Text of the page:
Filling the Empty Spot in the Trophy Case
HUNTERSVILLE, North Carolina (Feb. 6, 2019) – As the 2019 Monster Energy NASCAR Cup Series season is set to begin with Speedweeks activities this weekend at Daytona (Fla.) International Speedway, Kyle Busch has turned his attention to filling the final empty spot in his trophy case.
The trophy that Busch, driver of the No. 18 M&M’S Chocolate Bar Toyota for Joe Gibbs Racing (JGR), is hoping to finally secure is the Harley J. Earl Trophy that goes annually to the Daytona 500 winner as he makes his 14th career start in the “Great American Race” slated to run Sunday, Feb. 17.
Busch is still searching for his first victory in NASCAR’s season-opening event, which would be one of the biggest accomplishments on his already impressive resume. The important race wins already checked off the list is housed in a large trophy case built at his Kyle Busch Motorsports race shop. The list starts with his 2015 NASCAR Cup Series championship trophy, along wins in crown jewel races starting with the Southern 500 at Darlington (S.C.) Raceway in 2008, back-to-back Brickyard 400s at Indianapolis Motor Speedway in 2015 and 2016, and last year’s first Cup points-paying win at Charlotte (N.C.) Motor Speedway in the Coca-Cola 600 on Memorial Day weekend.
Along with his Coca-Cola 600 win at Charlotte that made him the first driver to win a Cup race at every track on the schedule, Busch added a few milestones to an already Hall of Fame-worthy career in 2018, including notching his 50th Cup Series win at Richmond (Va.) Raceway in September and bringing home career-high totals of 22 top-five finishes and 28-top-10s, along with tying his 2008 career high of eight victories in a season. Busch’s strong 2018 season netted a fourth-place finish in the final Cup Series standings after his 11th career appearance in NASCAR’s playoffs and fourth consecutive appearance in the Championship 4. Busch’s eight wins also continued his streak of at least one win in each of his first 14 seasons.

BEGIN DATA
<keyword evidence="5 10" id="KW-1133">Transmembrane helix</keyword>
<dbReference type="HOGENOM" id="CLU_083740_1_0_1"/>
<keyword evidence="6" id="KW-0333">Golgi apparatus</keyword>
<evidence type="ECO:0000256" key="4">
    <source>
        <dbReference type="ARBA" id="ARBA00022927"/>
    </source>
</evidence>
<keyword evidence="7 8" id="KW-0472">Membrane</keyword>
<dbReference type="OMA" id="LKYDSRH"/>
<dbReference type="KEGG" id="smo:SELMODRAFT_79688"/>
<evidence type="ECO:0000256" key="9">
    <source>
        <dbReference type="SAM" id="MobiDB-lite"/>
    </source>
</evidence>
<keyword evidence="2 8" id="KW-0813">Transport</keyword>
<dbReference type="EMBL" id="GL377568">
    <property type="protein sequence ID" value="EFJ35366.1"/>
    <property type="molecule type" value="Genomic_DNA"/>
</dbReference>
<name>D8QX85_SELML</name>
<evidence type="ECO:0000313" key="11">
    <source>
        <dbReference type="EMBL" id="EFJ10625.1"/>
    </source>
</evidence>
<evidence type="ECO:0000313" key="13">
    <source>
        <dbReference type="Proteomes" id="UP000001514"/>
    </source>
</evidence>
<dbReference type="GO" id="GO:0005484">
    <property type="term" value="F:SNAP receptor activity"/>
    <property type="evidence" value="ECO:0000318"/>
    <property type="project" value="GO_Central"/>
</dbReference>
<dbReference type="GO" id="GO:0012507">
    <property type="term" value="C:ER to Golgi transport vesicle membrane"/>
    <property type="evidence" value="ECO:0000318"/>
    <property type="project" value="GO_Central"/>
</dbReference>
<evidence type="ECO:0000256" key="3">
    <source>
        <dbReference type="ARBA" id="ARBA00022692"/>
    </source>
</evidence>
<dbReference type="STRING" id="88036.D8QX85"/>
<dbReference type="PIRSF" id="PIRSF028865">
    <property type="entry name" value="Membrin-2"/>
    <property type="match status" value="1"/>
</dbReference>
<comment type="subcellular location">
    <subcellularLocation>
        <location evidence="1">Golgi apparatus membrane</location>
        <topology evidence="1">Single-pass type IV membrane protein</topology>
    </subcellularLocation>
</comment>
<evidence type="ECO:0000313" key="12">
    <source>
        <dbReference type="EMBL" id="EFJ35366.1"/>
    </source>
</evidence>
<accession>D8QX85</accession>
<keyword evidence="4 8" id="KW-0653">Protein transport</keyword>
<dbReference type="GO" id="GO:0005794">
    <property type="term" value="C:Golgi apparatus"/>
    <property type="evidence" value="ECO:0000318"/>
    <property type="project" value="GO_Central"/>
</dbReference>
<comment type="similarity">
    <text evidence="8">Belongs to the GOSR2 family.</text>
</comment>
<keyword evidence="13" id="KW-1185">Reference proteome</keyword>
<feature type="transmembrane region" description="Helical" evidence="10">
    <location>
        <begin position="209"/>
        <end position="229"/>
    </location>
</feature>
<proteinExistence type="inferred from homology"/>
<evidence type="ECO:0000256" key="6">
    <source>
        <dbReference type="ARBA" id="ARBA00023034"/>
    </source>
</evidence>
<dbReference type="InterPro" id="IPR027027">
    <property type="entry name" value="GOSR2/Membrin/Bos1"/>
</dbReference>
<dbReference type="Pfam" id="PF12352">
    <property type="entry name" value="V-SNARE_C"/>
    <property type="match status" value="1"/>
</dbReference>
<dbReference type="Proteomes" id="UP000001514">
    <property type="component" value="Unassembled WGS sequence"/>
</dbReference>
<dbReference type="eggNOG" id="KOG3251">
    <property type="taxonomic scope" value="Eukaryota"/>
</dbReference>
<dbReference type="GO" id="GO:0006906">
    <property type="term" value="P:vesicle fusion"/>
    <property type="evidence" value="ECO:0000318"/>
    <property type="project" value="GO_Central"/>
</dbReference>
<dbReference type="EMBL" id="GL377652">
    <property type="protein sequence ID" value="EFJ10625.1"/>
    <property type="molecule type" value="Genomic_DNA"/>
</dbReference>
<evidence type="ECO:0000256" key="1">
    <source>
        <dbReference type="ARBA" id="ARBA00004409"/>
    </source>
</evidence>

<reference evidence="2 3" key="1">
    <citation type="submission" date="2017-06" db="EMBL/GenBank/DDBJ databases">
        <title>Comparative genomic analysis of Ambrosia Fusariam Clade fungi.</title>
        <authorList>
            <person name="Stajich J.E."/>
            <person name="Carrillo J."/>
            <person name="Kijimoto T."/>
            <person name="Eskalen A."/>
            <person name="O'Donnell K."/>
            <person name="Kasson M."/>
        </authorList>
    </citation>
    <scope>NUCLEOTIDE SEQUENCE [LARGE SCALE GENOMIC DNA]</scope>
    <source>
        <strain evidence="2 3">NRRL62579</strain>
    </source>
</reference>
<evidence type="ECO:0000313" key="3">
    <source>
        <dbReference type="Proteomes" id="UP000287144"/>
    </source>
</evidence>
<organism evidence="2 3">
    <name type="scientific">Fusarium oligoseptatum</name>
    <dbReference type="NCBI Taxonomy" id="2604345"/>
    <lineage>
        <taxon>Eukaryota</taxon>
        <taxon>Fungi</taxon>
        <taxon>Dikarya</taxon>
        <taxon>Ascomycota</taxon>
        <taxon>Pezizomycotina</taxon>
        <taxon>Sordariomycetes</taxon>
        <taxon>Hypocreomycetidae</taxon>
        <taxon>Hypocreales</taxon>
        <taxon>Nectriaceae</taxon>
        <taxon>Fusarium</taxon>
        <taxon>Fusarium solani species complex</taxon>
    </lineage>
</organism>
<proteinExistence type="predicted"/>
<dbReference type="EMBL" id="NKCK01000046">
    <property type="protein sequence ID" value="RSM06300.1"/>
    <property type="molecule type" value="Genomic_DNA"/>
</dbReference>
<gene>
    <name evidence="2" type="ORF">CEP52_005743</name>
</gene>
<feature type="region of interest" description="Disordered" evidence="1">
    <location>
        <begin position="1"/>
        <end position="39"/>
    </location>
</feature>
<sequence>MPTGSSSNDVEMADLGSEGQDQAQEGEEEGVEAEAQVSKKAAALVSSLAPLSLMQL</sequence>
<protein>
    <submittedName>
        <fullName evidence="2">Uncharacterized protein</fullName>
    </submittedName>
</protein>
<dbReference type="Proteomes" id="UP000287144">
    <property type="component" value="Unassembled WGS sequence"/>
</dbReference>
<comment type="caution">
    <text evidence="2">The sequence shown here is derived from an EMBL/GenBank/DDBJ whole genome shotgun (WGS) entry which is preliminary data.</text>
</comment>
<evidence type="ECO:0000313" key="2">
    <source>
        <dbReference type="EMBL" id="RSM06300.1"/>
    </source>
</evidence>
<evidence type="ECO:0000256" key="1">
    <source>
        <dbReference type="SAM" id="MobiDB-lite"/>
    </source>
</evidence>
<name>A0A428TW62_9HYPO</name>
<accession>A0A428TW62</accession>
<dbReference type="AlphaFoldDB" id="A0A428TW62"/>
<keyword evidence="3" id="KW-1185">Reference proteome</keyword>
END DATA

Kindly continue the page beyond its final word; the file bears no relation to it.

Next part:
The 2015 NASCAR Cup Series champion will be sporting an M&M’S Chocolate Bar scheme on his No. 18 Toyota for NASCAR’s season-opening race, as the new permanent addition to the brand’s iconic candy lineup will be highlighted throughout Daytona Speedweeks. The M&M’S Chocolate Bar consists of smooth milk chocolate with whole M&M’S Minis visible in a large bar format and available nationwide in five flavors: Peanut, Milk Chocolate, Crispy, Almond and Crispy Mint. In addition to the M&M’S Chocolate Bar, the M&M’S brand returns for its 12th season in 2019 with Busch and other Mars Wrigley Confectionery U.S. products, which include SNICKERS, Skittles and PEDIGREE.
The M&M’S Chocolate Bar Toyota will be on track throughout 2019 Speedweeks in lead-up to next week’s edition of the “Great American Race.” It starts with Sunday’s Clash at Daytona, an exhibition race Busch won in 2012. It continues through next week’s Can-Am Duel qualifying races. Busch won his Duel qualifying race in 2009, 2013 and 2016. Then, the official NASCAR Cup Series season begins in earnest Feb. 17 with the Daytona 500. In addition to his three non-points race wins at Daytona, Busch captured his first and only Daytona points-paying Cup Series win in July 2008.